Each week, I do a deep dive on a creator to find out how they’ve grown from 0 to 50k+ subscribers. I’ll share the numbers, the growth levers they’ve used, and how well each has done.
At the end, I include some takeaways you can use to implement these strategies to build your own newsletter or audience. Consider subscribing to get these each week.
How would you like to start a newsletter one day, and in 5 months wake up to 250k subscribers?
Sounds impossible right? Well, that’s exactly what Zain Kahn has done.
And he’s taken the AI and newsletter world by storm.
Now, of course, there’s a backstory to this. If you recall, there are very few (if any?) “overnight successes” in newsletters.
Zain’s been building his audience since June 2021, and now has almost a million followers across LinkedIn and Twitter.
So while he’s been able to get 250k subscribers since launching Superhuman, they didn’t just magically appear. But I’ll dig into how he built that audience to be able to grow a newsletter so quickly.
How Superhuman Makes Money
Because it’s so new, Zain only has one major revenue stream that I can see at this point:
The Superhuman AI newsletter seems to make a majority of its revenue from sponsorships.
Here are the prices as of the date of publication:
- Main Ad (top of email)
- $1,749 per ad
- $5,949 for a 4-pack
- Featured Ad (middle of email)
- $449 per ad
- $1,519 for a 4-pack
Superhuman gets published 4 times per week, so let’s back into the numbers.
If every advertiser buys a 4-pack (conservative estimate) we’re looking at $29,782 per month or $358k per year.
I’d venture to guess he’s closer to around $400k per year if we estimate that half of the advertisers buy the 4 pack and the rest get bought up by individuals.
But let’s call it $358k per year at these current rates.
There might be affiliate deals going on here as well, but I wasn’t able to find a good example of one to share, so I am not including that here. It actually seemed like a huge missed opportunity.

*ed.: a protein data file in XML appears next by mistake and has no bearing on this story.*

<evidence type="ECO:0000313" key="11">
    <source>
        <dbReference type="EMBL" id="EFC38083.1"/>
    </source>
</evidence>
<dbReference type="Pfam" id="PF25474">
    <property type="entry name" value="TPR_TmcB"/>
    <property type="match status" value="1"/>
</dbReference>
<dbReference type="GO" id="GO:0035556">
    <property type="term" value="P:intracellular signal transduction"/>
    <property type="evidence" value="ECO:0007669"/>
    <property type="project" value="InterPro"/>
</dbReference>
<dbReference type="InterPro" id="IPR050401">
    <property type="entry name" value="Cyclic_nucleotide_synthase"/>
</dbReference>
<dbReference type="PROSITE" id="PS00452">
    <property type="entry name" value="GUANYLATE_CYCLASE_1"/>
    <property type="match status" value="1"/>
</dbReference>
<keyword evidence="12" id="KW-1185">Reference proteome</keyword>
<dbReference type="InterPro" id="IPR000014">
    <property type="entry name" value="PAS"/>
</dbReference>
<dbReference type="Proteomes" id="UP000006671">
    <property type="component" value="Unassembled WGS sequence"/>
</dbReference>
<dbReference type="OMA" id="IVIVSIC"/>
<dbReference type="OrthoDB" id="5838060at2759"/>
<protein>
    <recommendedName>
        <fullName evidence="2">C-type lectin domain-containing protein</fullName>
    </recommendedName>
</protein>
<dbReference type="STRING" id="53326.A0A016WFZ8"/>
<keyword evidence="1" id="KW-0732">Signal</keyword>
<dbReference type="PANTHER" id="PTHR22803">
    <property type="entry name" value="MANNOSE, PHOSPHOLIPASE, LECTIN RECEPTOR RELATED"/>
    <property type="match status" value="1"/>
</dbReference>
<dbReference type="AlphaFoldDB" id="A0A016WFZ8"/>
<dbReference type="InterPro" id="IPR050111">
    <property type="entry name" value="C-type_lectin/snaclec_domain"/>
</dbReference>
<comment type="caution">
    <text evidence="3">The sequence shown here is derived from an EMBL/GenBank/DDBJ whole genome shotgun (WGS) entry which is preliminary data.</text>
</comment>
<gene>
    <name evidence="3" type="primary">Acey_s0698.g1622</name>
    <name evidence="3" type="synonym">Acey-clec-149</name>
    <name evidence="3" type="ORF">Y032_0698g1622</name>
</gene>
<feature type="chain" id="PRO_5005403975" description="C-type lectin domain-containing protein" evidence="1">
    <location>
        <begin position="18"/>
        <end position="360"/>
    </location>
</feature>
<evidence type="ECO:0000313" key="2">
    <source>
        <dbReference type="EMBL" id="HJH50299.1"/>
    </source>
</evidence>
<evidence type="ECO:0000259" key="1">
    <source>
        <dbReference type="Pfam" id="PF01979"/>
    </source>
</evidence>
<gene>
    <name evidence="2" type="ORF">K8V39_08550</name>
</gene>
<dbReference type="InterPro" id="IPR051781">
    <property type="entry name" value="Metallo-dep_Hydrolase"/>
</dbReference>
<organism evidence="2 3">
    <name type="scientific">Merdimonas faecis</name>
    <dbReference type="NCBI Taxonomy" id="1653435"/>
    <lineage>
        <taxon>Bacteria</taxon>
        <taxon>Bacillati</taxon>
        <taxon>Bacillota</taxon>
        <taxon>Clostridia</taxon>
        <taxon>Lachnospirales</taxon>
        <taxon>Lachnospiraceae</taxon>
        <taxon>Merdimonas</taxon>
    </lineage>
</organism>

The Growth Timeline of Zain Kahn
Since it seems like Zain and Superhuman came out of nowhere, let’s take a look at the growth timeline and work backwards.
The Growth of Superhuman
Zain has been at this for a while, and he started promoting Superhuman when he had around 650k followers across Twitter and LinkedIn.
I wanted to share with you a chart of the newsletter growth by itself because it’s quite been quite a rapid journey.
The Growth Levers of Zain Kahn
🧘 1. Methodical focus. Being able to grow this quickly wasn’t by accident. Zain was laser-focused on his growth in one area before moving on to the next.
🤝 2. Be part of a community. We’ve seen this before with creators, but the community Zain was in was next-level.
🧞♂️ 3. The engagement genie. This was my favorite part of Zain’s process. He comes out swinging with a really powerful, yet simple welcome email and continues to engage with his audience throughout.
🎁 4. Additional growth levers. A few bonus ones for you that have had a huge impact more recently. If I left these out, the deep dive would feel incomplete.
The Tool Stack
Here are some of the tools Zain uses to manage his newsletter:
- Beehiiv for the website/email service provider
- Passionfroot for sponsor management
- Typefully for social media scheduling
- Notion for note-taking and organization
Alright, let’s jump into these growth levers shall we?
1. Methodical Focus 🧘
The way Zain has been able to stay focused on one thing for 16 months, before taking those learnings and expanding into other territories is really impressive.
Zain started building his audience on Twitter in June 2021. Before that, his account was pretty empty.
A Deep Focus on Twitter
When he started publishing consistently on Twitter, Zain was writing about marketing and psychology. These were topics he enjoyed and had real-world experience with.
Here was his first thread:
This actually got decent engagement too, especially for having almost no following at the time.
He started posting 1-2 tweets a day, and one thread per week.
This reminds me of how Nathan Baugh grew his account as well: consistently publish threads until you get extremely good at them.
On top of that, Zain was engaging like a madman. If we learned anything from Dan Go last week, it’s that the more you engage, the more your following grows and your tweets get engaged back with.
Zain was working hard to grow his following on Twitter.
And he waited until he got to 100k followers there before he really started ramping up his LinkedIn presence.
Expanding Into New Territory